...in which He further reinforced the separation of the realms of God and Man by denying Man the privilege of imposing temporal punishments for violations of religious laws.

Yet Father P., who surely must have read the Gospels at some point -- before he was ordained, if not since then -- continues to advocate the expansion of State redistribution, and to urge that position upon us as if it were God's will!

"Disgraceful" and "appalling" strike me as not quite strong enough...and this priest is one who has also called the Ten Commandments "interesting guidelines."


The damage done to the Church by its clerics' embrace of politics is at least as severe as that from the cover-up of the molestation scandals. A church exists to conserve and promulgate a body of theological doctrine and the associated code of conduct: in terms appropriate to the taxonomy of ideas, a mythos and an ethos. It has no greater warrant than that. When it transgresses those bounds, it loses credibility and, over time, the allegiance of its congregants. That, in large measure, is the story of Christianity in America as it has attempted, in Stephen King's words, "to put both feet in this world."

Christians must accept that saving the Church, in all its denominations and manifestations, is even more important than saving Americans' freedom from the ravages of the Omnipotent State. Our suffering in this world can be great, but death will someday bring it to a permanent end, after which the afterlife of unbounded possibilities will begin. No matter what you've enjoyed or suffered under the veil of time, it vanishes in comparison to the bliss of eternal salvation and the agonies of eternal damnation. Remember: No matter how long you live, it's as nothing compared to how long you'll be dead. Set your priorities accordingly.

May God bless and keep you all.

2 comments:

  1. Francis, you struck a chord here with me. I am not a Catholic, nor have any particular desire to become one. Do not misunderstand men, I wish only the best for my Catholic brothers in Christ. My wife is Catholic. Her entire family is Catholic. But I resist, and for precisely this reason.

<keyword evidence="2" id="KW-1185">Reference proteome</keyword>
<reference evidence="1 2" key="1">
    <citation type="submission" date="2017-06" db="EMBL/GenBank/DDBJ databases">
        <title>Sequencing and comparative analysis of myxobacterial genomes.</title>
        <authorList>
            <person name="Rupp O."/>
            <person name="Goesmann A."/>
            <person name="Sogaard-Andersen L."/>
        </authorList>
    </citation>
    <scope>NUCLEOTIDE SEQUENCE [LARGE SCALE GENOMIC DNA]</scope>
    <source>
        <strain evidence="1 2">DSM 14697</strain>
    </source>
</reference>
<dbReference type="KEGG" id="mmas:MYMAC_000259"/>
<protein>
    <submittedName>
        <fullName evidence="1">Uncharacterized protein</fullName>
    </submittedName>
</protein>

To me, the Papacy wields too much power in the temporal realm, something I have always found inappropriate for a churchman. Just as I believe the state should not involve itself in matters of religion, neither should the church involve itself in matters of state.

    The exception to both principles is, of course, survival. Where the state seeks to restrict the church, then the church (as the victim) has the right of redress. The reverse is also true, where the state's survival (supposing it is not the aggressor) is threatened by religion, famously the case with Islam in certain parts of the world.

    Other than that, the church has no business involving itself in these matters. But Popes, historically, have wielded vast temporal power. They still do, in a more indirect manner. While I can only say that I sympathize with Pope Francis's aim to reduce the squalor of his native land, and others like it, he should do this only within the bounds of the church and his private charity. Though, within those perfectly legitimate realms, I would happily support his efforts.

    You are entirely correct to surmise that issues like this turn people away from Catholicism. Indeed, it has been that way since the Protestant Reformation.

    ReplyDelete
  2. Xealot - How many divisions does the Pope have? I'm not sure the Popes have wielded as much temporal power as you think. I've never had one force me to do something I didn't want to do. But several have inspired me to be better than I am.

    People on the outside seem to think he has immense personal and daily control over Catholics. That's just not true. The Church's teachings should have immense personal and daily influence, but even those don't control.

    What the Pope's have "forced" on me are certain matters of faith that I must accept as a Catholic. I think (correct me if I'm wrong, Francis) that the last time that happened was 1850.

    You appear to be missing out on a deep and wonderful faith because you fear a bully in a guy who is actually more like a gentle and lovable uncle.

    Sometimes a Pope speaks out of turn like now. But mostly, they're great guys.

    ReplyDelete